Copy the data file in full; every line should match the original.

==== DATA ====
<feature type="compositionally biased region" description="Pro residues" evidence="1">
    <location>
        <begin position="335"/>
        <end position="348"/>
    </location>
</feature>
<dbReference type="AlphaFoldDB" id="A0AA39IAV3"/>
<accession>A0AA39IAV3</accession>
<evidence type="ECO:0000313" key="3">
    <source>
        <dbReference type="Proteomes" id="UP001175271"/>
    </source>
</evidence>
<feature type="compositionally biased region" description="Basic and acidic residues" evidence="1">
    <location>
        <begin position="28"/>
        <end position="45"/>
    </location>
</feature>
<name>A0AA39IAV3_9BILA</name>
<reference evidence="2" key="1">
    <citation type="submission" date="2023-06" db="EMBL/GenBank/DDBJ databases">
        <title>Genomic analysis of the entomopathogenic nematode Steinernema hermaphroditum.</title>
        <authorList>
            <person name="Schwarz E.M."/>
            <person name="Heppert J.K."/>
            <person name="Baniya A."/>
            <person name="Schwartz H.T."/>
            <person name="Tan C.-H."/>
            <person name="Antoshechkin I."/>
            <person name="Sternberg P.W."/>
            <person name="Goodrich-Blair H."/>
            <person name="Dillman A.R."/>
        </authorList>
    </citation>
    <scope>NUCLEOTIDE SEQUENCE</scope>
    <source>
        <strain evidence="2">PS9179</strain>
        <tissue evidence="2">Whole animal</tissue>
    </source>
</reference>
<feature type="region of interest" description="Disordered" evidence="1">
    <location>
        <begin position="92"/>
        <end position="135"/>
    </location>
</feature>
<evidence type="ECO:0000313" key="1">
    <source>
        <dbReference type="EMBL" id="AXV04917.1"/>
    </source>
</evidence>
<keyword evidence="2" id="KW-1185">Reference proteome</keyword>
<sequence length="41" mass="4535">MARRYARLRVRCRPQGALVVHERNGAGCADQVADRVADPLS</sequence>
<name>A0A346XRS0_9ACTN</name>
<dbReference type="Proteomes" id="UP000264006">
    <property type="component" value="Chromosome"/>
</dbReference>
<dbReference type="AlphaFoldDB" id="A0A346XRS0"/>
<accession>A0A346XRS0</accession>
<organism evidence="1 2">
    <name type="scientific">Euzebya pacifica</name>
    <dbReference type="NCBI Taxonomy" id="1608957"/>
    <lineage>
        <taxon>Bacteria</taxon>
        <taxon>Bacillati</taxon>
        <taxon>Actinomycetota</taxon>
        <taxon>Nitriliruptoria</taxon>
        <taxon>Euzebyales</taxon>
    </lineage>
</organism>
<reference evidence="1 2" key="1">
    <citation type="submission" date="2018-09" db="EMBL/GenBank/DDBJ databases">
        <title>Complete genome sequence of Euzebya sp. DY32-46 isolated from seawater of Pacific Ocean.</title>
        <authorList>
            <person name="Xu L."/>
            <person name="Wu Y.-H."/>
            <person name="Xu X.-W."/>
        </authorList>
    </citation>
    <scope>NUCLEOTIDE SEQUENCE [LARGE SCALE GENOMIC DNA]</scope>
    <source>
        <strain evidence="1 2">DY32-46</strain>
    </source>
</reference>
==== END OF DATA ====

<feature type="compositionally biased region" description="Pro residues" evidence="1">
    <location>
        <begin position="335"/>
        <end position="348"/>
    </location>
</feature>
<dbReference type="AlphaFoldDB" id="A0AA39IAV3"/>
<accession>A0AA39IAV3</accession>
<evidence type="ECO:0000313" key="3">
    <source>
        <dbReference type="Proteomes" id="UP001175271"/>
    </source>
</evidence>
<feature type="compositionally biased region" description="Basic and acidic residues" evidence="1">
    <location>
        <begin position="28"/>
        <end position="45"/>
    </location>
</feature>
<name>A0AA39IAV3_9BILA</name>
<reference evidence="2" key="1">
    <citation type="submission" date="2023-06" db="EMBL/GenBank/DDBJ databases">
        <title>Genomic analysis of the entomopathogenic nematode Steinernema hermaphroditum.</title>
        <authorList>
            <person name="Schwarz E.M."/>
            <person name="Heppert J.K."/>
            <person name="Baniya A."/>
            <person name="Schwartz H.T."/>
            <person name="Tan C.-H."/>
            <person name="Antoshechkin I."/>
            <person name="Sternberg P.W."/>
            <person name="Goodrich-Blair H."/>
            <person name="Dillman A.R."/>
        </authorList>
    </citation>
    <scope>NUCLEOTIDE SEQUENCE</scope>
    <source>
        <strain evidence="2">PS9179</strain>
        <tissue evidence="2">Whole animal</tissue>
    </source>
</reference>
<feature type="region of interest" description="Disordered" evidence="1">
    <location>
        <begin position="92"/>
        <end position="135"/>
    </location>
</feature>
<evidence type="ECO:0000313" key="1">
    <source>
        <dbReference type="EMBL" id="AXV04917.1"/>
    </source>
</evidence>
<keyword evidence="2" id="KW-1185">Reference proteome</keyword>
<sequence length="41" mass="4535">MARRYARLRVRCRPQGALVVHERNGAGCADQVADRVADPLS</sequence>
<name>A0A346XRS0_9ACTN</name>
<dbReference type="Proteomes" id="UP000264006">
    <property type="component" value="Chromosome"/>
</dbReference>
<dbReference type="AlphaFoldDB" id="A0A346XRS0"/>
<accession>A0A346XRS0</accession>
<organism evidence="1 2">
    <name type="scientific">Euzebya pacifica</name>
    <dbReference type="NCBI Taxonomy" id="1608957"/>
    <lineage>
        <taxon>Bacteria</taxon>
        <taxon>Bacillati</taxon>
        <taxon>Actinomycetota</taxon>
        <taxon>Nitriliruptoria</taxon>
        <taxon>Euzebyales</taxon>
    </lineage>
</organism>
<reference evidence="1 2" key="1">
    <citation type="submission" date="2018-09" db="EMBL/GenBank/DDBJ databases">
        <title>Complete genome sequence of Euzebya sp. DY32-46 isolated from seawater of Pacific Ocean.</title>
        <authorList>
            <person name="Xu L."/>
            <person name="Wu Y.-H."/>
            <person name="Xu X.-W."/>
        </authorList>
    </citation>
    <scope>NUCLEOTIDE SEQUENCE [LARGE SCALE GENOMIC DNA]</scope>
    <source>
        <strain evidence="1 2">DY32-46</strain>
    </source>
</reference>